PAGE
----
Faced with declining bar pass rates, Oklahoma changes the exam grading
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The Oklahoma Supreme Court has reacted to a decline in bar pass rates with a change in bar exam scoring.
The change is an apparent effort to make bar passage easier, Above the Law reports. The article notes that pass rates in the state have dropped from 83 percent in July 2012 to 68 percent in July 2015.
The court acted in an order in which four dissenters said there should be no change in the present scoring system, which is in line with national standards.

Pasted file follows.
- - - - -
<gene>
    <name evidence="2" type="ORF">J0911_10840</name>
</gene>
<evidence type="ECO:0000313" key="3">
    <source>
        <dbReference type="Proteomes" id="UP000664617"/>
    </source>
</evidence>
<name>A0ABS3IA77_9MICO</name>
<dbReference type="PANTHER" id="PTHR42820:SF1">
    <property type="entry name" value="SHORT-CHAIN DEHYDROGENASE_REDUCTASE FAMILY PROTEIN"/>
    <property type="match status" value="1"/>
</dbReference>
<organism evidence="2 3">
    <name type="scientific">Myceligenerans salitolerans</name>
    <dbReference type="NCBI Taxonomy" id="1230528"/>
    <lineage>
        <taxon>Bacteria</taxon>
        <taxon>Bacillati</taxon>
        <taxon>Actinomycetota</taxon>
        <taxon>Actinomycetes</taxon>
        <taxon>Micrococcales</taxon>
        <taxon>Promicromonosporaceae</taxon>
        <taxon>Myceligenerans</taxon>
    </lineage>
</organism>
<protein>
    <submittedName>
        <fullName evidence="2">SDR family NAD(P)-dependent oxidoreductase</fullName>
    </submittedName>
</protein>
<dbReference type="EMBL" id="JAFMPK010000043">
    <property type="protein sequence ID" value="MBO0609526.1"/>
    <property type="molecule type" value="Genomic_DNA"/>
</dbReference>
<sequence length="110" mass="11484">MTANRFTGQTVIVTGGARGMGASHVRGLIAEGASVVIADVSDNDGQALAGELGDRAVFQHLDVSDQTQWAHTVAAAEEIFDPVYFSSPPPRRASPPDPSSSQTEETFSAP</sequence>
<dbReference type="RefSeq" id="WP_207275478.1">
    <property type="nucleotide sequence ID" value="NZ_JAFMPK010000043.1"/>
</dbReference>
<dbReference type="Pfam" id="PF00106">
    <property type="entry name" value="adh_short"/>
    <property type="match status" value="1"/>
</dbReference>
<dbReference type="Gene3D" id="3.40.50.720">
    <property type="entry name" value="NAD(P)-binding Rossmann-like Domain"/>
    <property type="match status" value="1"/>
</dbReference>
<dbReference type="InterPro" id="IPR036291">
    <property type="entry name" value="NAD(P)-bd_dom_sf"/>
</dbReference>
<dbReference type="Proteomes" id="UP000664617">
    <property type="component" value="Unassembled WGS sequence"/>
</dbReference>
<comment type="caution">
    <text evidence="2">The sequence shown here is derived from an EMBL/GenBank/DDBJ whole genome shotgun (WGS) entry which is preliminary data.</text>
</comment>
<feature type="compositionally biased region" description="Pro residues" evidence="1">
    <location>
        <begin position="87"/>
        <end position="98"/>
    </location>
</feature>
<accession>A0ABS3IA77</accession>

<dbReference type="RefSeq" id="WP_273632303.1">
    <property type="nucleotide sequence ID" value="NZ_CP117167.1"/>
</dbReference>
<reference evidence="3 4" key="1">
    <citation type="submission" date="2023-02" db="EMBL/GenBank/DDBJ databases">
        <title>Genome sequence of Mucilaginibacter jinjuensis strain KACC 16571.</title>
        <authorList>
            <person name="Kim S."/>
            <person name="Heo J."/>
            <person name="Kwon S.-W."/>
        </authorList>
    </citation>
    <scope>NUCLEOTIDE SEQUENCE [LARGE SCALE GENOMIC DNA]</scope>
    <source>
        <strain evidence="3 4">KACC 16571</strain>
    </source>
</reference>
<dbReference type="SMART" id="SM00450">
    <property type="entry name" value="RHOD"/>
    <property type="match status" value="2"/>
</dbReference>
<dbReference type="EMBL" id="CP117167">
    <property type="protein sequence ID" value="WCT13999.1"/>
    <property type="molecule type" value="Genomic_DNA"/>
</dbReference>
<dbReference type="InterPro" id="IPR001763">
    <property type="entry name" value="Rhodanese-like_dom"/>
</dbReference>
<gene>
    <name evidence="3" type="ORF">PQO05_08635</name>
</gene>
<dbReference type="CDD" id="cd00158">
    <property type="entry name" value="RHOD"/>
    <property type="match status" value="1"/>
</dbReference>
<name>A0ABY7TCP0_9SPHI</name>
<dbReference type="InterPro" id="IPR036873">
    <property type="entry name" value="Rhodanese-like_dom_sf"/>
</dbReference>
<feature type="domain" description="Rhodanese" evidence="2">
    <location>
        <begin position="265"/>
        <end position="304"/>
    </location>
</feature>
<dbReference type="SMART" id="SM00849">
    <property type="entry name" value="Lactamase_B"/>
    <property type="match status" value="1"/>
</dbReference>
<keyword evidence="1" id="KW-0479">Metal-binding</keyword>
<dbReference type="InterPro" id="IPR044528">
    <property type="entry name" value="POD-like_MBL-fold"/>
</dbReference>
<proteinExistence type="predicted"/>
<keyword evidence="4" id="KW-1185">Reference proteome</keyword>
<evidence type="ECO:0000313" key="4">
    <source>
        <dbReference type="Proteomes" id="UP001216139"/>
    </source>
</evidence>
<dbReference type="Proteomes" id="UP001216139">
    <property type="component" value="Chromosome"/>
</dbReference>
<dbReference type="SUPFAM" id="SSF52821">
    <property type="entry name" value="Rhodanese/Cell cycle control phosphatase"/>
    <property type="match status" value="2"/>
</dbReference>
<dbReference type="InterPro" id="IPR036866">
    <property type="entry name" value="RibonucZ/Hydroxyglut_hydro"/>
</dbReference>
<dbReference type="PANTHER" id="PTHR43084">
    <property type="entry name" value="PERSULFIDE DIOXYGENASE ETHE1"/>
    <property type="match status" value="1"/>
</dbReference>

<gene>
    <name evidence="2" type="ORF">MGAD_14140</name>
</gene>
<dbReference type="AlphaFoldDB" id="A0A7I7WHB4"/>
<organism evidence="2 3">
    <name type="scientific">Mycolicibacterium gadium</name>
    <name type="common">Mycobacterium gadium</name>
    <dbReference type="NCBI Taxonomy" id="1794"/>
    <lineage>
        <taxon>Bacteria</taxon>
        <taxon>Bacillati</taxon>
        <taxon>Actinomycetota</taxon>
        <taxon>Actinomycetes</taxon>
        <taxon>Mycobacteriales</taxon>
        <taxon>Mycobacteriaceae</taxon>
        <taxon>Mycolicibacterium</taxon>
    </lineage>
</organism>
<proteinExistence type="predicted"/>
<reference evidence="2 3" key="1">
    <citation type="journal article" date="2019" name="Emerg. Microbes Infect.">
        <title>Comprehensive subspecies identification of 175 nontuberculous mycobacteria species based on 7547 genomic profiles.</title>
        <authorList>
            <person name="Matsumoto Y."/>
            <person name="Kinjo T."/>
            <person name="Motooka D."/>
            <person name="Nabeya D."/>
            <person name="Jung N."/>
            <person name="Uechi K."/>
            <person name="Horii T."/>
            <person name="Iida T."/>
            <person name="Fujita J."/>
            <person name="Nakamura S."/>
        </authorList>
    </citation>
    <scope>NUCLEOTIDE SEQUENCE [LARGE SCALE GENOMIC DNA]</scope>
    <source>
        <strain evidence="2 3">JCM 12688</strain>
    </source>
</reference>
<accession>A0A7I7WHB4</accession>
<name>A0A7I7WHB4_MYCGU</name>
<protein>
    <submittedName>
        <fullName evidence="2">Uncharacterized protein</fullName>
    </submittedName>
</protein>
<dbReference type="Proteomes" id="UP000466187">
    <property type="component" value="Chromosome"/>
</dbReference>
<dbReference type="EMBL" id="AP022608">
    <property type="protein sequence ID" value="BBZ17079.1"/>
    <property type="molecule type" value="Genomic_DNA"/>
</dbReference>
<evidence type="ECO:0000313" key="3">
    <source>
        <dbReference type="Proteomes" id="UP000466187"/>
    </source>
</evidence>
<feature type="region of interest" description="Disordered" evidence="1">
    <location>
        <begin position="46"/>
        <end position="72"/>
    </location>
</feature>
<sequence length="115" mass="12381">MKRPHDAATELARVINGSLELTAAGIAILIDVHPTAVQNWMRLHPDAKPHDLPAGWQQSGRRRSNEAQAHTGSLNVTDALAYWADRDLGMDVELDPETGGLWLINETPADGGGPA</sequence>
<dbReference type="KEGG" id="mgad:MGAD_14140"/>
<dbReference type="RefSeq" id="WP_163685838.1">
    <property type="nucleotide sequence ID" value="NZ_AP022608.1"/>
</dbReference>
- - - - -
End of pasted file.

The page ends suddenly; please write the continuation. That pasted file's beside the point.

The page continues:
“The purpose of the bar examination is to screen applicants in such a way as to protect the public and to protect the reputation of the legal profession,” the dissenters said. “The bar examination should not be easy. It should be a rigorous test of legal knowledge and ability. The fact that there was a greater failure rate on the most recent bar examination is not a reason to change the examination’s grading or scaling.”
Above the Law criticizes the majority for its decision. “This is most certainly not a viable solution,” the blog says. “Bar exams should not be dumbed down to account for the intellect of the law school graduates taking them, and bar exam grading and scaling should not be made easier to accommodate the failings of law schools to properly cull their entering classes.”